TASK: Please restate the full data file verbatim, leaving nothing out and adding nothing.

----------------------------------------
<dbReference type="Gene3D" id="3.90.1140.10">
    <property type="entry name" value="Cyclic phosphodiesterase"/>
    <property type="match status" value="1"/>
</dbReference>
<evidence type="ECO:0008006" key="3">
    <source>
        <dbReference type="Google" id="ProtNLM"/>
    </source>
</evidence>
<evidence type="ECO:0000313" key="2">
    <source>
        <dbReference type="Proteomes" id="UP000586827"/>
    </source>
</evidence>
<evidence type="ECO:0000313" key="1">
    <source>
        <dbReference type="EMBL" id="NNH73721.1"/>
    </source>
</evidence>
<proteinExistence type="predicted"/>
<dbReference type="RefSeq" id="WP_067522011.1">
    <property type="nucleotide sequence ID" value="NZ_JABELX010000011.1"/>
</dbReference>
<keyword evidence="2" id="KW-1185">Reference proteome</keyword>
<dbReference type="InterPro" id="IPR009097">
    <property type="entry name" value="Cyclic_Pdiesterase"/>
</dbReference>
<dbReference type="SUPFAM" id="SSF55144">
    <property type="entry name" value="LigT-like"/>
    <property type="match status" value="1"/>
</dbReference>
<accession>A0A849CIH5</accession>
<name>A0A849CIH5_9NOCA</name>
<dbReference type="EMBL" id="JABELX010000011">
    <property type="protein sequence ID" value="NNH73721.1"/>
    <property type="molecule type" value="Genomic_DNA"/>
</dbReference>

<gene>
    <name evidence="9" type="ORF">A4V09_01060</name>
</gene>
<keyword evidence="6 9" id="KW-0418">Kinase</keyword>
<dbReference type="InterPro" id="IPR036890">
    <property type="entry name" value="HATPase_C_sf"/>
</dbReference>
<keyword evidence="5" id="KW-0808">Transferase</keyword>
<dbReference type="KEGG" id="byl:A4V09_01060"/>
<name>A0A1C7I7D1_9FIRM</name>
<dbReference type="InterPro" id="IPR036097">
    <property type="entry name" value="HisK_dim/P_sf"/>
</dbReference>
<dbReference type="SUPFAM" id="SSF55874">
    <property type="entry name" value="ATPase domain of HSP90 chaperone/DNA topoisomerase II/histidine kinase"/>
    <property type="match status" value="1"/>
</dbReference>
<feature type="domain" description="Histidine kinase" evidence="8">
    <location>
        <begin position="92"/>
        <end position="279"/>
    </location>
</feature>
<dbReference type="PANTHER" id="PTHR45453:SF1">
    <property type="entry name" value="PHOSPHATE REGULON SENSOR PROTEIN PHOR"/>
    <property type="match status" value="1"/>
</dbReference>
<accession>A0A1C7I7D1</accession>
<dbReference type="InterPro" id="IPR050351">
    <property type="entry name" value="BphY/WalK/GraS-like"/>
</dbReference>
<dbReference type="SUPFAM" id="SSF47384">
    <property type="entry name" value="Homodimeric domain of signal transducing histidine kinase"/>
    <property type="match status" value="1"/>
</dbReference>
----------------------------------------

<dbReference type="Gene3D" id="3.90.1140.10">
    <property type="entry name" value="Cyclic phosphodiesterase"/>
    <property type="match status" value="1"/>
</dbReference>
<evidence type="ECO:0008006" key="3">
    <source>
        <dbReference type="Google" id="ProtNLM"/>
    </source>
</evidence>
<evidence type="ECO:0000313" key="2">
    <source>
        <dbReference type="Proteomes" id="UP000586827"/>
    </source>
</evidence>
<evidence type="ECO:0000313" key="1">
    <source>
        <dbReference type="EMBL" id="NNH73721.1"/>
    </source>
</evidence>
<proteinExistence type="predicted"/>
<dbReference type="RefSeq" id="WP_067522011.1">
    <property type="nucleotide sequence ID" value="NZ_JABELX010000011.1"/>
</dbReference>
<keyword evidence="2" id="KW-1185">Reference proteome</keyword>
<dbReference type="InterPro" id="IPR009097">
    <property type="entry name" value="Cyclic_Pdiesterase"/>
</dbReference>
<dbReference type="SUPFAM" id="SSF55144">
    <property type="entry name" value="LigT-like"/>
    <property type="match status" value="1"/>
</dbReference>
<accession>A0A849CIH5</accession>
<name>A0A849CIH5_9NOCA</name>
<dbReference type="EMBL" id="JABELX010000011">
    <property type="protein sequence ID" value="NNH73721.1"/>
    <property type="molecule type" value="Genomic_DNA"/>
</dbReference>

<gene>
    <name evidence="9" type="ORF">A4V09_01060</name>
</gene>
<keyword evidence="6 9" id="KW-0418">Kinase</keyword>
<dbReference type="InterPro" id="IPR036890">
    <property type="entry name" value="HATPase_C_sf"/>
</dbReference>
<keyword evidence="5" id="KW-0808">Transferase</keyword>
<dbReference type="KEGG" id="byl:A4V09_01060"/>
<name>A0A1C7I7D1_9FIRM</name>
<dbReference type="InterPro" id="IPR036097">
    <property type="entry name" value="HisK_dim/P_sf"/>
</dbReference>
<dbReference type="SUPFAM" id="SSF55874">
    <property type="entry name" value="ATPase domain of HSP90 chaperone/DNA topoisomerase II/histidine kinase"/>
    <property type="match status" value="1"/>
</dbReference>
<feature type="domain" description="Histidine kinase" evidence="8">
    <location>
        <begin position="92"/>
        <end position="279"/>
    </location>
</feature>
<dbReference type="PANTHER" id="PTHR45453:SF1">
    <property type="entry name" value="PHOSPHATE REGULON SENSOR PROTEIN PHOR"/>
    <property type="match status" value="1"/>
</dbReference>
<accession>A0A1C7I7D1</accession>
<dbReference type="InterPro" id="IPR050351">
    <property type="entry name" value="BphY/WalK/GraS-like"/>
</dbReference>
<dbReference type="SUPFAM" id="SSF47384">
    <property type="entry name" value="Homodimeric domain of signal transducing histidine kinase"/>
    <property type="match status" value="1"/>
</dbReference>